These proteins, along with g-synuclein (SNCG), are members of the synuclein family of small proteins expressed primarily in neural tissue and in some tumors.1 Synuclein proteins, found only in vertebrates, possess a highly conserved N-terminal domain, with a variable number of 11-residue repeats and a less conserved C-terminal, with a preponderance of acidic residues.1
a-Synuclein is an abundant protein of 140 residues that is present in high concentration at presynaptic terminals and is found in both soluble and membrane-associated fractions of the brain. Several possible functions have been suggested, among which are vesicle release and trafficking. In vitro incubation in the presence of salt (i.e. 0.1M NaCl) with agitation causes a-Synuclein to form fibrils.2-6 a-Synuclein, labeled with AnaSpec’s proprietary green dye, HiLyte Fluor™ 488 (Ex/Em=503/525 nm) is also available.
N-terminal of β-synuclein is highly homologous to α-, γ-synucleins and consists of degenerative “KTKEGV” repeats.7-10 Similar to α-synuclein, beta-synuclein is found primarily in the brain; however, it does not associate with Lewy bodies in Parkinson disease like α-synuclein.7-10 Beta-synuclein was found to inhibit production of phosphatidic acid by the phospholipase D2 transmembrane protein in vitro.7 In addition, β-synuclein was detected in many breast and ovarian tumors.7 Recent investigations demonstrated that β-synuclein can induce mild experimental autoimmune encephalomyelitis (EAE) in Lewis rats.8
1. George, JM. Genome Biol. 3, reviews 3002.1 (2002).
2. Trojanowski, JQ. & VM. Lee, Ann. N. Y. Acad. Sci. 991, 107 (2003).
3. Masliah, E., et al. Science 287, 1265 (2000).
4. Van Der, P. H, et al. J. Neurosci. 20, 6021 (2000).
5. Feany, MB. & WW. Bender, Nature 404, 394(2000).
6. Weinreb, P. H., et al. Biochemistry 35, 13709 (1996).
7. Rivers, R.C. et al. Protein Sci 17, 887 (2008).
8. Sung, Y-H. et al. Protein Sci 15, 1162 (2006).
9. George, JM. Genome Biol 3, 3002.1 (2001).
10. Bruening, W. et al. Am Cancer Soc 88, 2154 (2000).
11. Kela-Madar, N. et al. J Neuroimmunol 208, 19 (2009).
AnaSpec (anaspec.com) is a leading provider of integrated proteomics solutions to the world’s largest biotech, pharmaceutical, and academic research institutions. With a vision for innovation through synergy, AnaSpec focuses on three core technologies: peptides, detection reagents, and antibodies.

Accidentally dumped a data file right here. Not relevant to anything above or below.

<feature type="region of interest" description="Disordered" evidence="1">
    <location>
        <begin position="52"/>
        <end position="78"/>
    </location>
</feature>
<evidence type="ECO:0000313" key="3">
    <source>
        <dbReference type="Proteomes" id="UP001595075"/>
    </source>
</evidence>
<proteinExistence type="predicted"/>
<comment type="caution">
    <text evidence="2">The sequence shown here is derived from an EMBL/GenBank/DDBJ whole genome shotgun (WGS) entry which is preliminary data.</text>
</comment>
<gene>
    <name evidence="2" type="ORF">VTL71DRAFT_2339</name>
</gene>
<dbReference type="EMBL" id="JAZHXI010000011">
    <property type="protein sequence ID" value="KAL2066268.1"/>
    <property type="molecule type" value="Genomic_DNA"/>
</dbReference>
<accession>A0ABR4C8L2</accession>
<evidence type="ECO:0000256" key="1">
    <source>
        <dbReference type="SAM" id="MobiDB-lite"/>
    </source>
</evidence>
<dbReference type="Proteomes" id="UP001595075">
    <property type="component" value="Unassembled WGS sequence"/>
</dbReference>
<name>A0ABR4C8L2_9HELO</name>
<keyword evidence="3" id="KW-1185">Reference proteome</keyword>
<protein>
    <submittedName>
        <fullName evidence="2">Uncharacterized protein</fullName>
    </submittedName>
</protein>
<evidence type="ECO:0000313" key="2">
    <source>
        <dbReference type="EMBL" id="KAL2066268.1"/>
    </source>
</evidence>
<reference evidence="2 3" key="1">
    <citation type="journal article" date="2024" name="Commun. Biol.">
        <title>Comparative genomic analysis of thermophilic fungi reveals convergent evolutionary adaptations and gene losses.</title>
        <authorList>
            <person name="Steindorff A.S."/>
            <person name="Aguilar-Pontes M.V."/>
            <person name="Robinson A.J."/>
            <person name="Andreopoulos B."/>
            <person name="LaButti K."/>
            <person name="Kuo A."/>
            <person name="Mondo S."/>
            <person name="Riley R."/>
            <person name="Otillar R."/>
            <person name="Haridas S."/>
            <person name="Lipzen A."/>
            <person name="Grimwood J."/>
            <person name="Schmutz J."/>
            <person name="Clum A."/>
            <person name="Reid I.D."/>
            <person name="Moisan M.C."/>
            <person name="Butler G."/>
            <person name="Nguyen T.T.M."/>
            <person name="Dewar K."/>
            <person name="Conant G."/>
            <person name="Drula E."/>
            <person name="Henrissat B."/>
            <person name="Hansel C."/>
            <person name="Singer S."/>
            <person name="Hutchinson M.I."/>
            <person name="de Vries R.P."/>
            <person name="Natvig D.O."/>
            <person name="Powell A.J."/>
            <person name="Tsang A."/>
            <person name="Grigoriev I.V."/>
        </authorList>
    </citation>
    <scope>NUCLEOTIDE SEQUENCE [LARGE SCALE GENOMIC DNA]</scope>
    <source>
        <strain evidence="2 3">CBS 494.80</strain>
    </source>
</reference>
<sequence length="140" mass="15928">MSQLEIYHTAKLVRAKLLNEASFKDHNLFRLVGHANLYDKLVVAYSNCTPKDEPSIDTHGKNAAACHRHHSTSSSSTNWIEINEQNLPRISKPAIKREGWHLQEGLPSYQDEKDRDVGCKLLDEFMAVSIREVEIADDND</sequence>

AnaSpec recently joined forces with Eurogentec to provide an even broader spectrum of products and services to serve the worldwide life science community.
Eurogentec is a leading global supplier of innovative reagents, kits, specialty products and custom services to scientists in the life science, biotechnology, pharmaceutical and diagnostic markets. Eurogentec provides a wide range of expertize in small- and large-scale DNA, RNA, PCR and qPCR kits, peptide synthesis and antibody supply for research applications. Our ISO13485:2003-certified manufacturing facilities in Belgium provides a wide range of high value oligonucleotide-based components for diagnostic and therapeutic applications. Eurogentec’s Belgium manufacturing facility is complemented by additional production facilities in North America and Japan. Eurogentec is also an experienced Contract Manufacturing Organization (CMO) for Biopharmaceuticals, operating a full-service, state-of-the-art GMP facility in Belgium.
Eurogentec is a privately held company headquartered in Liège, Belgium, with subsidiaries in North America, France, Germany, the UK, the Netherlands and Switzerland and has additional production facilities in North America, Japan and Singapore. Eurogentec employs 400+ people globally. For more information visit Eurogentec website.